The third annual Cardiovascular Biomarkers and Surrogate Endpoints Symposium was held September 23-24, 2005 in Bethesda, MD and entitled, Assessing Cardiovascular Risk and Progression. The meeting included presentations on Pathogenesis of Atherothrombotic Disease and Biomarker Identification, CRP, The Role of Imaging in Disease Detection and Treatment, The Critical Path Initiative, The Balance Between Safety and Efficacy, Special Regulatory Considerations from FDA and EMA, Genomics, Proteomics and Metabolomics. Provocative and informative discussions ensued following the scheduled presentations and during the breakout sessions that addressed the following questions: How should pharmacogenomics be used prospectively in clinical studies of drug safety and efficacy? The future of diagnostics – who are the drivers? How can we maximize the application and utility of safety biomarkers? What is a rational approach to biomarker validation? How do you develop a drug that does not target an accepted surrogate endpoint? Vascular imaging technologies – technical and clinical considerations? The meeting was financially supported through unrestricted educational grants. Industry attendees included representatives from Abbott Laboratories, Agilent Labs, Astra Zeneca, AtheroGenics, Bristol-Myers Squibb, Centocor, Chronogen, Columbia University, Cordis Corp, CSL, deCODE Genetics, diaDexus, Epix Pharmaceuticals, F. Hoffmann-LaRoche, GE Healthcare, Glaxo Smith Kline, Guidant Corporation, ISIS Pharmaceuticals, Johnson and Johnson, Kos Pharmaceuticals, Kowa Research, LipoScience, McNeil Consumer Health, Merck and Co., Merck Frosst, Merck-Schering, Novardis Pharma, Novo Nordisk, Organon Labs, Pfizer Inc., Portola Pharmaceuticals, Prisma Corp. Sanky Pharma, Takeda Global Research and Development, Viron Therapeutics and Wyeth. US FDA member attendance included CDER, CDRH, OVID, and the Division of Biology. Academic attendees included representatives from Harvard, Baylor College of Medicine, University of Montreal, University of Washington, Cleveland Clinic, University of Florida, Walter Reed Army Medical Center, McGill University, Boston University, Columbia University, Indiana University, University of Pittsburgh, University Hospital Wurzburg, and the Heart Research Institute, Sydney, Australia.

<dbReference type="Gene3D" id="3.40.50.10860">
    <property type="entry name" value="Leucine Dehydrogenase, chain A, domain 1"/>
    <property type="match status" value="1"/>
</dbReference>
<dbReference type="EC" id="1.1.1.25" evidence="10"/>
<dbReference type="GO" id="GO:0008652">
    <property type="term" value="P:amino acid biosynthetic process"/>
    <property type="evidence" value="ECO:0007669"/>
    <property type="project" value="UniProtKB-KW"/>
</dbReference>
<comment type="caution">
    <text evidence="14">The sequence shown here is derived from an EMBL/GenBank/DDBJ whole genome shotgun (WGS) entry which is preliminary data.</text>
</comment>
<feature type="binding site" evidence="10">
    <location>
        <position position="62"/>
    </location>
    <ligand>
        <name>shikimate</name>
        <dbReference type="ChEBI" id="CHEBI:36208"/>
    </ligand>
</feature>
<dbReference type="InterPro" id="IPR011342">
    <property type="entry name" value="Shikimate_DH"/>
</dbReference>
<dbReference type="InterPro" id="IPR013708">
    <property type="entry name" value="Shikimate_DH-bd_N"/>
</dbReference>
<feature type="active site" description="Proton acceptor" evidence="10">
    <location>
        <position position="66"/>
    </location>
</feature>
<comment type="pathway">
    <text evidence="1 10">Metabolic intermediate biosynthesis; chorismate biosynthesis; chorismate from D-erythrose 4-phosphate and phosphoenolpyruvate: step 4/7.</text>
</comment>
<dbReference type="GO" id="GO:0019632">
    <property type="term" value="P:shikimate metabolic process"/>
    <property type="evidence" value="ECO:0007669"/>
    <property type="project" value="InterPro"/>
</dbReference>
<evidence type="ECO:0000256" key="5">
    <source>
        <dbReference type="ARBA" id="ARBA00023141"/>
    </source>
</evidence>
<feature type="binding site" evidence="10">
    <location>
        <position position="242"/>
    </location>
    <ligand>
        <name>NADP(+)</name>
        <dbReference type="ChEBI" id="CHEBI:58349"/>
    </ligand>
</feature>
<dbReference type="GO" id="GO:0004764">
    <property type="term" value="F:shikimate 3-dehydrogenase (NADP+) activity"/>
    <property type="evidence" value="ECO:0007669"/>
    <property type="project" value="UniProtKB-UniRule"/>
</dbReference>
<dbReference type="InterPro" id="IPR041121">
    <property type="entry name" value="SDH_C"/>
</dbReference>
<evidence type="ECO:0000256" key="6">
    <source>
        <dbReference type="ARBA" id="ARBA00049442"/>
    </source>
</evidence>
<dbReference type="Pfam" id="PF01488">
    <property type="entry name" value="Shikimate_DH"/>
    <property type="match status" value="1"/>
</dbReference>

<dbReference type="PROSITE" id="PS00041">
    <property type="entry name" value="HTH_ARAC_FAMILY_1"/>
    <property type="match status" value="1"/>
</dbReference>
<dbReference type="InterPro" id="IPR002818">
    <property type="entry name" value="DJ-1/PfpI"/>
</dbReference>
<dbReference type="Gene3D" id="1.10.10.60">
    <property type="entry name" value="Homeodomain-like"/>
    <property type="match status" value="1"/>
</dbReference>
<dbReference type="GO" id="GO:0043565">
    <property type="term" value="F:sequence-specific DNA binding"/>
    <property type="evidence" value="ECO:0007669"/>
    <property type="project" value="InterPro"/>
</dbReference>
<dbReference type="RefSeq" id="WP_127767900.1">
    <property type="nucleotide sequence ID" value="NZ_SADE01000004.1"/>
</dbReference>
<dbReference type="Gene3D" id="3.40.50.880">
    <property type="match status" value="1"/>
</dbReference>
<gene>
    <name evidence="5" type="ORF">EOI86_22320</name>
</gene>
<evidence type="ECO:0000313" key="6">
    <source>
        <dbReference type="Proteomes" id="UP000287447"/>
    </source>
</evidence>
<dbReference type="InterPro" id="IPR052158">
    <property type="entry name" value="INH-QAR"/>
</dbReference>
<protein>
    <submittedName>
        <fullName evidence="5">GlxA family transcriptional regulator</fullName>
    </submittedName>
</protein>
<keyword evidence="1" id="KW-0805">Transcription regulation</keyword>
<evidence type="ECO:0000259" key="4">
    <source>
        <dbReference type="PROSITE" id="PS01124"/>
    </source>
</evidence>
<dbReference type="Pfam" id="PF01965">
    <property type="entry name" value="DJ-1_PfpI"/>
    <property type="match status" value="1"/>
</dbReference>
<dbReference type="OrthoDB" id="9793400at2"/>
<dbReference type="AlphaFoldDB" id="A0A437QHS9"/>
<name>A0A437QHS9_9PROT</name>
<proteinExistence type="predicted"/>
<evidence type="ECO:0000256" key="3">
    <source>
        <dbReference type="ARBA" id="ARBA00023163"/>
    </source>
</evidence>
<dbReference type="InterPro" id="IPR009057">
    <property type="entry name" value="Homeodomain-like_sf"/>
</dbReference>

In June 2006 the American Heart Association Journal, Circulation, published a Special Report Article authored by Jean-Claude Tardif, MD; Therese Heinonen, DVM; David Orloff, MD; and Peter Libby, MD entitled Vascular Biomarkers and Surrogates in Cardiovascular Disease. The article summarized the authors' perspective distilled from the proceedings of the 2003, 2004 and 2005 Cardiovascular Biomarker and Surrogate Endpoints Symposia.
The Forth Annual Cardiovascular Biomarkers and Surrogate Endpoints Symposium was held in September 2006 and co-sponsored by the Montreal Heart Institute and the US FDA Center for Food Safety and Applied Nutrition, further expanding the global reach of this initiative. The 2006 program included focused presentations and discussions on cerebrovascular disease, thrombosis, functional imaging, NIH initiatives, pre-clinical issues, nutrition, and special considerations of gender, race and ethnicity. Significant new contributions were made by representatives from the US FDA pharmacology division, and the United States Department of Health and Human Services Agency for Healthcare Research and Quality (AHRQ). Additionally, important contributions were made by Health Canada with continued contributions on the European perspective from EMEA. The keynote address was given by Dr. Scott Gottlieb, Deputy Commissioner of the United States Food and Drug Administration followed by presentations and discussions led by over 35 invited faculty members. In 2006, the symposium attracted approximately 250 attendees from over 60 institutions. Academic attendees included representatives from Harvard, University of Montreal, University of Washington, Claude Bernard University Hospital and Medical School Paris, France, Johns Hopkins Medical Institutions, Harbor-UCLA Medical Center, Washington Hospital Center Washington, D.C., University of Texas-Southwestern, Mount Sinai School of Medicine, Feinberg School of Medicine-Northwestern University, Duke University Medical Center, Mayo Clinic College of Medicine, Children’s Hospital Oakland Research Institute University of California, Oregon Health & Science University, and Walter Reed Army Medical Center. Participating industries included Amgen, AstraZeneca, Atherochem, AtheroGenics, Inc., Biophysical Corporation, Boehringer Ingelheim Pharmaceuticals, Bristol-Myers Squibb, Daiichi Sankyo Inc., Dairy Management Inc., diaDexus, Eli Lilly and Co., EPIX Pharmaceuticals, Esperion Therapeutics, A Pfizer Inc. Company, GE Healthcare, I.R.I.S. (Laboratories Servier), GlaxoSmithKline, Abbott Laboratories, Johnson & Johnson, LipoScience, Inc., Merck Research Laboratories, Merck/Rosetta, Mitsubishi Pharma America Inc, Novartis Pharmaceuticals, Novo Nordisk Inc., Ortho-Clinical Diagnostics, Pfizer Inc, Prognostix, Inc., Roche Diagnostics, Schering-Plough, Surface Logix, Inc., Takeda, Pfizer Canada, and CSL Limited. Academic attendees included representatives from Harvard, University of Montreal, University of Washington, Claude Bernard University Hospital and Medical School Paris, France, Johns Hopkins Medical Institutions, Harbor-UCLA Medical Center, Washington Hospital Center Washington, D.C., University of Texas-Southwestern, Mount Sinai School of Medicine, Feinberg School of Medicine-Northwestern University, Duke University Medical Center, Mayo Clinic College of Medicine, Children’s Hospital Oakland Research Institute University of California, Oregon Health & Science University, Tufts University, and Walter Reed Army Medical Center.